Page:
I've been saying this for years. I mean, I really have been saying this for years. While most everyone was focused on the "Can Netflix become HBO before HBO can become Netflix?" debate, most everyone overlooked what was actually happening. HBO was being used, first by AT&T and now Warner Bros. Discovery, to glow-up the shit ton of other content they have – and importantly, needed to have – in order to launch a streamer, Max, to compete with Disney.
And I say Disney here deliberately. No one is competing with Netflix. Netflix did not want to become HBO, they wanted to become television. As in, all of it. And they largely have. They're the default television service for millions and millions of households now. They now have wrestling. But Apple clearly had other plans.
Unlike Warner Bros. Discovery, Apple doesn't need to compete to have the most amount of content and subscribers possible to have their streaming bet pay off. Apple is playing a different game. They can afford to, quite literally. Amazon is as well, of course, but they have almost the opposite tactics. Amazon is a few extremely high profile shows (and NFL games) but mostly it's aiming for everything under the sun. It's almost more akin to Netflix. Apple is well, just like good old HBO. Relatively few shows, but a slow and methodical approach to building a library.
Not every show is great, but pound-for-pound, it's probably the best hit rate. Including, yes, Slow Horses.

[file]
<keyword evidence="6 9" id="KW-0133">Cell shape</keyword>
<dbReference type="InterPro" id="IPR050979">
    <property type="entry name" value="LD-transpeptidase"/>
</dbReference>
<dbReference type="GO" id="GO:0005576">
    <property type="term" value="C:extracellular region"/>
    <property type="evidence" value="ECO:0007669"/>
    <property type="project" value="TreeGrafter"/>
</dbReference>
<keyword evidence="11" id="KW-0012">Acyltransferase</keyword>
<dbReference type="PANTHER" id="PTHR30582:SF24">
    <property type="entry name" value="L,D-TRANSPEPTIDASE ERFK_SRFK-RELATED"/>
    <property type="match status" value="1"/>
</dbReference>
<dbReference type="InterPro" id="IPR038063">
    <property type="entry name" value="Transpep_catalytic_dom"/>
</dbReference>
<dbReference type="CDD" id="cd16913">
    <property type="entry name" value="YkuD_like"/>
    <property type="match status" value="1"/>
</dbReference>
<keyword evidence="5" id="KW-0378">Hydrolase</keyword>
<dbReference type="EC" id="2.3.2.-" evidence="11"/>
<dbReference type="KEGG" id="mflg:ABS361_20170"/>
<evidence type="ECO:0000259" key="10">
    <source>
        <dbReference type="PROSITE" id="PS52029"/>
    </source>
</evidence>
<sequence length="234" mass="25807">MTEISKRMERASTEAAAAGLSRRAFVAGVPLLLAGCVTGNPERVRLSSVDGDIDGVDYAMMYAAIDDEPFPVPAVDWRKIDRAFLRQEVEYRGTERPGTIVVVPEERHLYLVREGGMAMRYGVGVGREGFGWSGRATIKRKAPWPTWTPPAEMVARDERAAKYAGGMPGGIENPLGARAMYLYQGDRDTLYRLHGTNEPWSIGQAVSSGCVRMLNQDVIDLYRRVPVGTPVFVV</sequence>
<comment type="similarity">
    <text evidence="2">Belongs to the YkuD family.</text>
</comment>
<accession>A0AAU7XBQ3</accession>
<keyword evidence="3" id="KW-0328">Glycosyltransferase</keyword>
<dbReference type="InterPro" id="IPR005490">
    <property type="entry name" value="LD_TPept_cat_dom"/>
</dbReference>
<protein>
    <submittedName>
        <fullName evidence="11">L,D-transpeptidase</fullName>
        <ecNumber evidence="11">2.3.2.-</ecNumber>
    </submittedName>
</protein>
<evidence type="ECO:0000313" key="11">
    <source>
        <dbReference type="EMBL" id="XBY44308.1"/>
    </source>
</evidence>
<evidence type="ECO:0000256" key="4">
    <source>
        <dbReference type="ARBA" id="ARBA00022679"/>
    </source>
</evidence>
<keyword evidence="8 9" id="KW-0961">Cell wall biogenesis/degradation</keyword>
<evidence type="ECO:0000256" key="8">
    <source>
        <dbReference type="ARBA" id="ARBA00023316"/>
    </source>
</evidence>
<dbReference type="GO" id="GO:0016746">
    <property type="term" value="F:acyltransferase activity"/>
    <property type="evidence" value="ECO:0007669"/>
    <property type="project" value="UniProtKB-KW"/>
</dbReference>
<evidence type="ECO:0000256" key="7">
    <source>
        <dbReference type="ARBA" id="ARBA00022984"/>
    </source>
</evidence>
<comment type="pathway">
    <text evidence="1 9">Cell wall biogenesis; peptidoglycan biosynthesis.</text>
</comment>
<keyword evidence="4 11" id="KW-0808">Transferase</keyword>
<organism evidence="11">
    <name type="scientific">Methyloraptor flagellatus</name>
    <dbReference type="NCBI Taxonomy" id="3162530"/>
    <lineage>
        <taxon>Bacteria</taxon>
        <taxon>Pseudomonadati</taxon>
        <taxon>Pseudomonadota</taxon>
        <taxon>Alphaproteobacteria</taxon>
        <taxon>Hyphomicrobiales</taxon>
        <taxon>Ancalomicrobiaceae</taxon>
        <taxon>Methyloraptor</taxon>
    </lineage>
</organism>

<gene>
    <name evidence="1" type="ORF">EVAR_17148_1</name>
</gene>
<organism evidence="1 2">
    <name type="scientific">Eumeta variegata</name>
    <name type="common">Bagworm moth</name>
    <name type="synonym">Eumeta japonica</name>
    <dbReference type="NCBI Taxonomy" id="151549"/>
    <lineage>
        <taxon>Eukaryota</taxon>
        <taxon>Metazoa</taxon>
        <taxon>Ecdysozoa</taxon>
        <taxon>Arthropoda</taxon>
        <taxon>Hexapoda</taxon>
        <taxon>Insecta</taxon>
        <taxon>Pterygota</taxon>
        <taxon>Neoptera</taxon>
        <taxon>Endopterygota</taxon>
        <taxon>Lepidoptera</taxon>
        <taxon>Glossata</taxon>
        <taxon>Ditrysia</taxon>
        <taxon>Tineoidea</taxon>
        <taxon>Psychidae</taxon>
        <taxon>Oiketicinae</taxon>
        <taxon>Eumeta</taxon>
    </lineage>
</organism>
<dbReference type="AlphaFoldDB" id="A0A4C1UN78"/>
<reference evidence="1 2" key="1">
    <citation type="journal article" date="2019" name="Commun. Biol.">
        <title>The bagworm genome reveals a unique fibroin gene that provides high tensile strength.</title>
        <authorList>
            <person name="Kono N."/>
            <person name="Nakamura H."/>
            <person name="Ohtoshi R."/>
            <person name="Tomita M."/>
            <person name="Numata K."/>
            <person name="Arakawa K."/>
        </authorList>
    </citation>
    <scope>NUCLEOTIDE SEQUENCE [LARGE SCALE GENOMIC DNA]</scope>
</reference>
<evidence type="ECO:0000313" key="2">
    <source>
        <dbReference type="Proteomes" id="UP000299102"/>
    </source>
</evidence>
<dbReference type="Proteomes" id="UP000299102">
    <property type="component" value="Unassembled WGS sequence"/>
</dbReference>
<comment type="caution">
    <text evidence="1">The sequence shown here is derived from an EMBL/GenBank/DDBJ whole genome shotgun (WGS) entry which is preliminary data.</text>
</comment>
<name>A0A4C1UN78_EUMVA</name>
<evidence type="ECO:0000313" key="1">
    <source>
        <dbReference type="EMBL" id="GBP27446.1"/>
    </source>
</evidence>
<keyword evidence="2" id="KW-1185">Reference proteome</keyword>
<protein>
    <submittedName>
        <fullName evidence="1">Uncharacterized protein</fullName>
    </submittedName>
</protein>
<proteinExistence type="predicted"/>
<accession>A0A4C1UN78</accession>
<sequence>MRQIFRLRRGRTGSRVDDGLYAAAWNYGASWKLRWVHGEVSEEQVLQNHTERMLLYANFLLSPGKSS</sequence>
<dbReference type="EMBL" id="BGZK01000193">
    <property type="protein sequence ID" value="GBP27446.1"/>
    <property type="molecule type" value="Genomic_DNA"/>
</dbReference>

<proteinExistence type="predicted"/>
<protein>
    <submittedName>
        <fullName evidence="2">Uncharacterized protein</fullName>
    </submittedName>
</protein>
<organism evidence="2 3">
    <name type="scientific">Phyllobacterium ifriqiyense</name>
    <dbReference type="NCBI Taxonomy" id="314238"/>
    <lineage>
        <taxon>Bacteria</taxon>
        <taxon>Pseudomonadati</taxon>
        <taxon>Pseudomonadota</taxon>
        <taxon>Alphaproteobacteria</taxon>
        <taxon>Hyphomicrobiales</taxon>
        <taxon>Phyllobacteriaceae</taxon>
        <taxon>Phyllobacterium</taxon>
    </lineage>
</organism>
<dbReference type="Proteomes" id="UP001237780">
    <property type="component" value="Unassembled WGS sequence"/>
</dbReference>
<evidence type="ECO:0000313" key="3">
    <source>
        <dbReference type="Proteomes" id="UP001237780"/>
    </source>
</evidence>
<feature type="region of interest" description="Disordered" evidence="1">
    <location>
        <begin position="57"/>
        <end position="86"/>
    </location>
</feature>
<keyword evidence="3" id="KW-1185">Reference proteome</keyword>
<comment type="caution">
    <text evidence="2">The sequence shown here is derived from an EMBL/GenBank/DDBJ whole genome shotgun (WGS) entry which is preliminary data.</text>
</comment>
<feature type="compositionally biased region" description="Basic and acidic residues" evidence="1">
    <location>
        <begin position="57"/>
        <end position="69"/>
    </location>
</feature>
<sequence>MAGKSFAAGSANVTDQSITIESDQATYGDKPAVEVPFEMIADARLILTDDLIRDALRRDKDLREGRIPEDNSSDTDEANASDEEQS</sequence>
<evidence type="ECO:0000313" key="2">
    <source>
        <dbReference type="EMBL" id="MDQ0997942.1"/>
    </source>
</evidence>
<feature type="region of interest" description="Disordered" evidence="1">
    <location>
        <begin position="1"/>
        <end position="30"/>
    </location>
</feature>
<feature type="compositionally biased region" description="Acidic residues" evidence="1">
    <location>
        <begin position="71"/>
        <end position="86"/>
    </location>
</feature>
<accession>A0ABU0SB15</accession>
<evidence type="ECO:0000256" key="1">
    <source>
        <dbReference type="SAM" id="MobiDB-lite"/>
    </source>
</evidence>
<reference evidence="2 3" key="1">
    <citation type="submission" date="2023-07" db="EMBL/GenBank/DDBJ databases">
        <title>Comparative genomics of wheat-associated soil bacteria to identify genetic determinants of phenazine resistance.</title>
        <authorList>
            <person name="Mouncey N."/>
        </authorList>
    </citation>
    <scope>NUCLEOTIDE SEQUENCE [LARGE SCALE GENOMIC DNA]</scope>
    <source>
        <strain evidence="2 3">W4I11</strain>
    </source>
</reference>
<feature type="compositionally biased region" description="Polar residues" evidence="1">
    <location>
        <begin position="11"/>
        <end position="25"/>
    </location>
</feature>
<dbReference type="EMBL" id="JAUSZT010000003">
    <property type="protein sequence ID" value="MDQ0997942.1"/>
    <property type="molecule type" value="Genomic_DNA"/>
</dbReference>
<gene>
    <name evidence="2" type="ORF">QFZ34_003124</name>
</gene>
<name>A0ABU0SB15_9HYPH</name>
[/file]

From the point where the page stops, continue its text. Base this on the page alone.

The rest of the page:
This sounds downright goofy until you see it. Half the time it's firefights, KGB agents, and hairsbreadth escapes; the other half is Sorkin Lite bickering about farting or being a nepo baby or a poser. There are Tinker, Tailor, Soldier, Spy references in honor of Oldman’s previous role. It’s the kind of show that makes you marvel at the fact that you can watch Welsh character actor Sir Jonathan Pryce, mutter, “He’s dead. I’m alive. I’m going to go put the kettle on,” and stomp off with a shotgun, for just $10 a month.
Perhaps the most miraculous thing about Slow Horses, though, is that it’s just one of a slate of great shows on Apple TV+.
So no, it doesn't surprise me that Apple TV+ has become HBO. The actual most contentious debate seems to be if, quality aside, anyone is actually watching. The data would seem to indicate that increasingly, yes, people are. But I will admit that I constantly now get (very pleasantly) surprised to learn about a great new show on Apple TV+, as if it just appeared out of nowhere. This didn't happen with HBO. So perhaps Apple has to amp up the marketing. Which is something no one has ever said about Apple, ever.